admin November 13, 2007 at 2:00 pm

Jessica,

I’ve seen people build pretty impressive physiques using kettlebells…not too muscular and very toned. They are extremely effective in helping people get that lean and toned look. That being said, I would never use kettlebells, because of a past spinal injury I have. If I didn’t have this pre-existing injury, I would probably own a couple and do kettlebell workouts for a period of time each year, just to mix things up. I wouldn’t do them year round, because I enjoy hitting a variety of lifts…plus I like to work my chest which is nearly impossible to do with kettlebells.

The one downside of using kettlebells, is their potential to “Thicken the waist” a bit. It is pure muscle gained around the core, so it is very functional muscle…but nonetheless many people do add a bit of thickness there.

Hope that helps!

Rusty

David November 28, 2007 at 1:18 pm

Is it nessassary to keep using progressively heavier weights to continue building stength? At some point wouldn’t you have to start lifting cars to be able to keep uping weight?

Or is it a case that once you have reached the level of tone you want that you just maintain? Is that possible if you need to keep your nervous system devloped?

Not sure if that made sense.

David November 28, 2007 at 1:20 pm

By keeping the nervous system developed I mean recruiting more muscle fibers.

admin November 28, 2007 at 9:54 pm

David,

That makes sense. The heavy weight is just designed to generate strong muscle contractions. It is the strong muscle contractions that create the tone, not the actual weight itself. At some point you will stick to the same weight and just move it slower or you learn how to contract the muscles harder with that same amount of weight. An alternative is to switch up the lift to a slightly different version of the same lift, if you feel you have mastered a lift.

Rusty

David November 29, 2007 at 11:57 am

Ah ok. So I’ll leave the car lifting to Superman, The Hulk, ect.,..lol.

I actually read “The Art of Expressing the Human Body” by Bruce Lee and there was some references to strong muscle contractions, but not laid out as clearly or as focused as you have. It’s funny how after reading this post and now your answer that the information in that book kinda clicks. Cool.

admin November 29, 2007 at 3:04 pm

David,

Bruce Lee’s philosophies are still more advanced than typical mainstream fitness books. Amazing stuff!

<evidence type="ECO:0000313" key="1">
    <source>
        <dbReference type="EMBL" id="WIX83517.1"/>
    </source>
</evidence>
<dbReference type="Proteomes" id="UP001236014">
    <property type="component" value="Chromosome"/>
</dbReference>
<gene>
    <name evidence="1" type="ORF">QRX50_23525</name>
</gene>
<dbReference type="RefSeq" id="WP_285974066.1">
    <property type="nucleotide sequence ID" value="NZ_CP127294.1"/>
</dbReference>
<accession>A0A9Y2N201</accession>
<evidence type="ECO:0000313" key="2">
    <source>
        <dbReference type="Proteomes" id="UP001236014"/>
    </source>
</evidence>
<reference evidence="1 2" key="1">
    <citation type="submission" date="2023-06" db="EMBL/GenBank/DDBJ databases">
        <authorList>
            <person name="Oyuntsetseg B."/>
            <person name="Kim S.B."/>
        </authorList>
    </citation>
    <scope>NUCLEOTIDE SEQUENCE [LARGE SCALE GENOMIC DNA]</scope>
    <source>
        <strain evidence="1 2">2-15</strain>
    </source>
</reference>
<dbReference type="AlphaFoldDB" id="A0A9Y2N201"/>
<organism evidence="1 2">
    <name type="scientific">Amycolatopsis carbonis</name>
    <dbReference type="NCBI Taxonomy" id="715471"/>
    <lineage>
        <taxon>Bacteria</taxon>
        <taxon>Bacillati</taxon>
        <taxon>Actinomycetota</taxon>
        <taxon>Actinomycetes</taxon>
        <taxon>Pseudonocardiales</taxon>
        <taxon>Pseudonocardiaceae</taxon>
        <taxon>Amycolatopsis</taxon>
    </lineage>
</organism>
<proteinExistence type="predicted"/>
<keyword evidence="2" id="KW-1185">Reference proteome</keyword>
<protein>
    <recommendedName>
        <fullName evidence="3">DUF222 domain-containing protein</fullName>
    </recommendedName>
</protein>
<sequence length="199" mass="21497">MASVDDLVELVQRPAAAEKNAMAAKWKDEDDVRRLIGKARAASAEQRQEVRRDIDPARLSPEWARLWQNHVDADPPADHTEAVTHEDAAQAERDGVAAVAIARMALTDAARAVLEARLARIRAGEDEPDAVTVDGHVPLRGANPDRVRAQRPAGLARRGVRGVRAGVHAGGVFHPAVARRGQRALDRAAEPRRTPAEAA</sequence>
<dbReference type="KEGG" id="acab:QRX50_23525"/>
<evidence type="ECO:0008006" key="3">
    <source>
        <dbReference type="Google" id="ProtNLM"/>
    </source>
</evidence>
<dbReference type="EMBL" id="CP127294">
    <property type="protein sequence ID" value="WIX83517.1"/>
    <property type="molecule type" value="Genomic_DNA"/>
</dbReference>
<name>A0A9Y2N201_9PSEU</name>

Glad my explanation made sense!

Rusty

Sai May 15, 2008 at 6:11 pm

Isn’t there a way to download this book freely ’cause I don’t have a credit card?

admin May 15, 2008 at 11:36 pm

Sai,

No…he charges for this info…and it is worth the price.

Rusty

Sai May 16, 2008 at 4:19 pm

I have 2 quick questions just out of curiosity,

Do you use kettlebells?

Does Pavel Tsatsouline follow the warrior diet? ( This sounds absurd and stupid )

admin May 18, 2008 at 10:31 am

Sai,

I don’t use kettlebells and Pavel doesn’t follow the Warrior Diet. Doing the Warrior Diet doesn’t necessarily mean that you have to eat nothing all day and then just one meal at night. It mainly emphasizes the point that it is okay to let yourself get hungry during the day by eating less during the day. This is a good way to burn fat calories because there aren’t excessive food calories for your body to use for energy. Working out in the afternoon amplifies this effect. Then you eat a large portion of your calories after your workout, when your body absorbs them the best. It is a great way to stay lean while maintaining muscle mass. It isn’t the only approach that works, but it works well. One other thing, you don’t have to eat “Warrior” like every day. Ori says just do it on days that make sense. I eat like this probably 2-3 days a week and it works well.

Rusty

Dinesh October 29, 2009 at 11:28 am

Thanks so much for this information! I have started losing weight because I look like a normal size but underneath the clothes I have way too much body fat. It really helps that the science behind the ideas is explained cuz I actually understand why it would work and can tweak it to suit my needs.

Thanks!!!!

Muscle Cars February 7, 2011 at 8:49 am

since I have started focusing more on muscle building and toning I’ve been dropping more weight. I found work majority cardio was not paying off but increased weights i drop weight and feel great.

Crying Cause You're Fat? February 10, 2011 at 1:28 pm

A great example of why you should use the K.I.S.S. principle.

Bigtransformation January 6, 2012 at 2:18 pm

Pavel’s training philosophies and techniques would be interesting nonetheless to everyone but I think they would benefit sportsmen more than anything. Other people, like me for example just want aesthetic physiques with function being secondary. (For the moment, at least)